Used to compare risks for two or more populations at one point in time or for one population at two or more points in time. Age-adjusted rates are computed using the direct method by applying age-specific rates in a population of interest to a standardized age distribution. This eliminates differences in observed rates that result from age differences in population composition. Age-adjusted rates should be viewed as relative indexes rather than actual measures of risk.

Age-adjusted rates are calculated by the direct method, as in:

$\genfrac{}{}{0px}{}{n}{\genfrac{}{}{0px}{}{\sum }{i=1}}{r}_{i}\left({p}_{i}/P\right)$

where

ri = Rate in age group i in the population of interest

pi = Standard population in age group i

$P=\genfrac{}{}{0px}{}{n}{\genfrac{}{}{0px}{}{\sum }{i=1}}{p}_{i}$

n = Total number of age groups over the age range of the age-adjusted rate.

Age adjustment by the direct method requires the use of a standard age distribution. The standard for age adjusting death rates and estimates from surveys in Health, United States is the projected year 2000 U.S. standard population. In Health, United States, 2000, the projected year 2000 U.S. standard population replaced the 1970 civilian noninstitutionalized population for age adjusting estimates from most National Center for Health Statistics (NCHS) surveys. Starting with Health, United States, 2001, it was used uniformly and replaced the 1940 U.S. population for age adjusting mortality statistics and the 1980 U.S. resident population that previously had been used for age adjusting estimates from the National Health and Nutrition Examination Survey.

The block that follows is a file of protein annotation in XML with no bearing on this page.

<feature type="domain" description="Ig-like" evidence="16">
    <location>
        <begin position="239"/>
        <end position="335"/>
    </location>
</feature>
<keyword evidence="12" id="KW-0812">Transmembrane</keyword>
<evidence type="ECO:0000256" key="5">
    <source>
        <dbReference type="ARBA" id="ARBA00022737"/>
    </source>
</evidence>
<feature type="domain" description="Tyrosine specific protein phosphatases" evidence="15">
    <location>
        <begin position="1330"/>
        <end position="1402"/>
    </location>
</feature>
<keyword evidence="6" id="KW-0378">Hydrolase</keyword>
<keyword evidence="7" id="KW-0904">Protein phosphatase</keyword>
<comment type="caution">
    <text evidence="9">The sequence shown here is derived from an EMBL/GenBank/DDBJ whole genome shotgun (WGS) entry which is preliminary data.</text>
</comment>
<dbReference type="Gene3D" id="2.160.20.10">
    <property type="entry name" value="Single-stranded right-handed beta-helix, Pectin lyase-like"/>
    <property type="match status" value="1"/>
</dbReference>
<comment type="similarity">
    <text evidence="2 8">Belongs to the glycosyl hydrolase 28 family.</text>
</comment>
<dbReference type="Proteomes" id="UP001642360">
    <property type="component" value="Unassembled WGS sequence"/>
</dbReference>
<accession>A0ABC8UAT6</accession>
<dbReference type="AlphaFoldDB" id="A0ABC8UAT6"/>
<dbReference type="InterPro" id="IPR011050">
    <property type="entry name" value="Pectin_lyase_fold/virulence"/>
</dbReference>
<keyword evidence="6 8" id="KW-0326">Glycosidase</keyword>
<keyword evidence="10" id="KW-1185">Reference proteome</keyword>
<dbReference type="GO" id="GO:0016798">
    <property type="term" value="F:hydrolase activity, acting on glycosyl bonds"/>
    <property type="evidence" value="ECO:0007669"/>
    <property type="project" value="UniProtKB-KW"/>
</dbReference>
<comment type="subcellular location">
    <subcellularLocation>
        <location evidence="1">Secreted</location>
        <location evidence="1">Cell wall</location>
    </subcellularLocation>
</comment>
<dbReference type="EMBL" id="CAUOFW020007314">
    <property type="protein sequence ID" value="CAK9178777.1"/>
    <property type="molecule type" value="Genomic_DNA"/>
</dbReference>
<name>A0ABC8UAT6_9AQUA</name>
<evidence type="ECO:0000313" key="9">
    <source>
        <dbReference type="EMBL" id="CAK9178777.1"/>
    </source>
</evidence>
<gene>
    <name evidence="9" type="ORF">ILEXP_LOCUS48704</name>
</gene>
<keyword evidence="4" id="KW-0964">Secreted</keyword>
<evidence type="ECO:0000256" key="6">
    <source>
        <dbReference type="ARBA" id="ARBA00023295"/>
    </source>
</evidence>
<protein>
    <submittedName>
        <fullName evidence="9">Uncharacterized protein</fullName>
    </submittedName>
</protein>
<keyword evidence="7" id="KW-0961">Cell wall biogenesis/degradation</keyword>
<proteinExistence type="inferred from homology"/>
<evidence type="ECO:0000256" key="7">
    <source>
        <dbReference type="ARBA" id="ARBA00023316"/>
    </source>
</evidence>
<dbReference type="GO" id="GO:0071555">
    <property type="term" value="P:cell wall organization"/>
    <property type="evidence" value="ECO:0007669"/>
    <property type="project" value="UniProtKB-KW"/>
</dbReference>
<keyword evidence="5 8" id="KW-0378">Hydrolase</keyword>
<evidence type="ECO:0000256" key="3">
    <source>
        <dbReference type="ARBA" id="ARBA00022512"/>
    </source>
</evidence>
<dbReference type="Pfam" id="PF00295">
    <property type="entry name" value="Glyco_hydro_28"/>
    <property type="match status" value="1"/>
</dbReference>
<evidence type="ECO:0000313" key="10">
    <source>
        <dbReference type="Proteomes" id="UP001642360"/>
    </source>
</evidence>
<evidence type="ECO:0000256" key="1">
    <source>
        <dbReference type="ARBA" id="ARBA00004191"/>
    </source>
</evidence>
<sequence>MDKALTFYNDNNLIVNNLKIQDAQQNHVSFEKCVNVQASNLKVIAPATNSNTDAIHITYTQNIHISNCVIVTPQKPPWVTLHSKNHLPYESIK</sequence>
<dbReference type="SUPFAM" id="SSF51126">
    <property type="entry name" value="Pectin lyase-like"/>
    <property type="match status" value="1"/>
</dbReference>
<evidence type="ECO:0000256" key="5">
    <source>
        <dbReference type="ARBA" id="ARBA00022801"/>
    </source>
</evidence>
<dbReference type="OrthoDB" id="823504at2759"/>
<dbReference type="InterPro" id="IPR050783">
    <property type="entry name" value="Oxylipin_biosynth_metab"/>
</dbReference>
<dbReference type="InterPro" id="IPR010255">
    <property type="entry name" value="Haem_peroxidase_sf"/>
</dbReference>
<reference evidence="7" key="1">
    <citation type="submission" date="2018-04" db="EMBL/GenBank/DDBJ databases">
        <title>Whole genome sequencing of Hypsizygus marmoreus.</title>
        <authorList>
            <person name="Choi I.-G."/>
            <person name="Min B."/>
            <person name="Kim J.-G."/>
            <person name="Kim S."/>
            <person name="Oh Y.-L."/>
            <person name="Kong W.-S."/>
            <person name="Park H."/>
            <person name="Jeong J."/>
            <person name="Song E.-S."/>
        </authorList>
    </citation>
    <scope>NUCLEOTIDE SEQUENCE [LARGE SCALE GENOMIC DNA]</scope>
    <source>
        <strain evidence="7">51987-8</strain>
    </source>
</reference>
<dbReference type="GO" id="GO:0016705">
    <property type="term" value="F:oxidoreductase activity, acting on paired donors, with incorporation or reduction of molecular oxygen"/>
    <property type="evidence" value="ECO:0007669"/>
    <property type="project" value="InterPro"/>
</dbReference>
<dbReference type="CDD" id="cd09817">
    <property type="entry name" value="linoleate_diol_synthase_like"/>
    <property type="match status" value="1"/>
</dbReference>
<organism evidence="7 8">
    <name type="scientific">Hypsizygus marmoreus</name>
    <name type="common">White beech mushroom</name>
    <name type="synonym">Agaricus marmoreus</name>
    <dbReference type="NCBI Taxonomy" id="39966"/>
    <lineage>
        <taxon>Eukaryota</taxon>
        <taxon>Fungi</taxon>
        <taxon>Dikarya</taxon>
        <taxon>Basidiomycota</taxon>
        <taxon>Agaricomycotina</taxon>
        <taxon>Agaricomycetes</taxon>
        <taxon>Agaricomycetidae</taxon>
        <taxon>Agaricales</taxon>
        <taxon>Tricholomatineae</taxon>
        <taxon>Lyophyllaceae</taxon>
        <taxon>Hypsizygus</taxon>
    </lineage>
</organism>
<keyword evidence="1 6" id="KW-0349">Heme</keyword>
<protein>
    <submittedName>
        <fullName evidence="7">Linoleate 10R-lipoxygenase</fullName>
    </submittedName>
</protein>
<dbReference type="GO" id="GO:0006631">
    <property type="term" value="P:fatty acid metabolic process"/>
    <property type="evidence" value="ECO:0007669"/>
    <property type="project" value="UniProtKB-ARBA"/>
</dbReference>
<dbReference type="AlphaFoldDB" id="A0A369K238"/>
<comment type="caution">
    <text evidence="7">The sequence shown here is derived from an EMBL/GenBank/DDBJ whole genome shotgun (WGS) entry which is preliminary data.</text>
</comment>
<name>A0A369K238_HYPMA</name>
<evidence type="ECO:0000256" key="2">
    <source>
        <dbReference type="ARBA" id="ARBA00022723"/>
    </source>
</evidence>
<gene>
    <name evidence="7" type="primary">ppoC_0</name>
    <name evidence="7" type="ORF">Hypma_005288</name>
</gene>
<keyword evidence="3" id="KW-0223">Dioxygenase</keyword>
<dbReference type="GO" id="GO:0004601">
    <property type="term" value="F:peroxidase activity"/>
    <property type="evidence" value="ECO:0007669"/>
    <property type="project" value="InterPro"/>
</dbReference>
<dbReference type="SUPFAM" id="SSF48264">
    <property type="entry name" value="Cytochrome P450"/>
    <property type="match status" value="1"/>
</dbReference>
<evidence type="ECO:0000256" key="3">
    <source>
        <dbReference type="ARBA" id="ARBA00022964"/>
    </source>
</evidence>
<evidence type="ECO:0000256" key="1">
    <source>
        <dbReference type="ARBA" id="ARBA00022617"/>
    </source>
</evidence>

Changing the standard population has implications for racial and ethnic differentials in mortality. For example, the mortality ratio for the Black to White populations is reduced from 1.6 using the 1940 standard to 1.4 using the 2000 standard, reflecting the greater weight that the 2000 standard gives to the older population, in which race differentials in mortality are smaller.

Age-adjusted estimates from any data source presented in Health, United States that use the projected year 2000 U.S. resident population may differ from age-adjusted estimates based on the same data presented in other reports if different age groups are used in the adjustment procedure.

For more information on implementing the 2000 population standard for age adjusting death rates, see “Age Standardization of Death Rates: Implementation of the Year 2000 Standard.” For more information on the derivation of age-adjustment weights for use with NCHS survey data, see “Age Adjustment Using the 2000 Projected U.S. Population.” The projected year 2000 U.S. standard population is available from the National Cancer Institute’s Surveillance, Epidemiology, and End Results (SEER) Program.

## Mortality data

Death rates are age adjusted to the projected year 2000 U.S. standard population (AgeAdj-Table I). Before 2001 data, age-adjusted rates were calculated using standard million proportions based on rounded population numbers (AgeAdj-Table II). Starting with 2001 data, unrounded population numbers are used to adjust age. Adjustment is based on 11 age groups, with one exception. Age-adjusted death rates for Black males and Black females in 1950 are based on nine age groups, with under 1 and 1–4 combined as one group, and 75–84 and 85 and over combined as one group.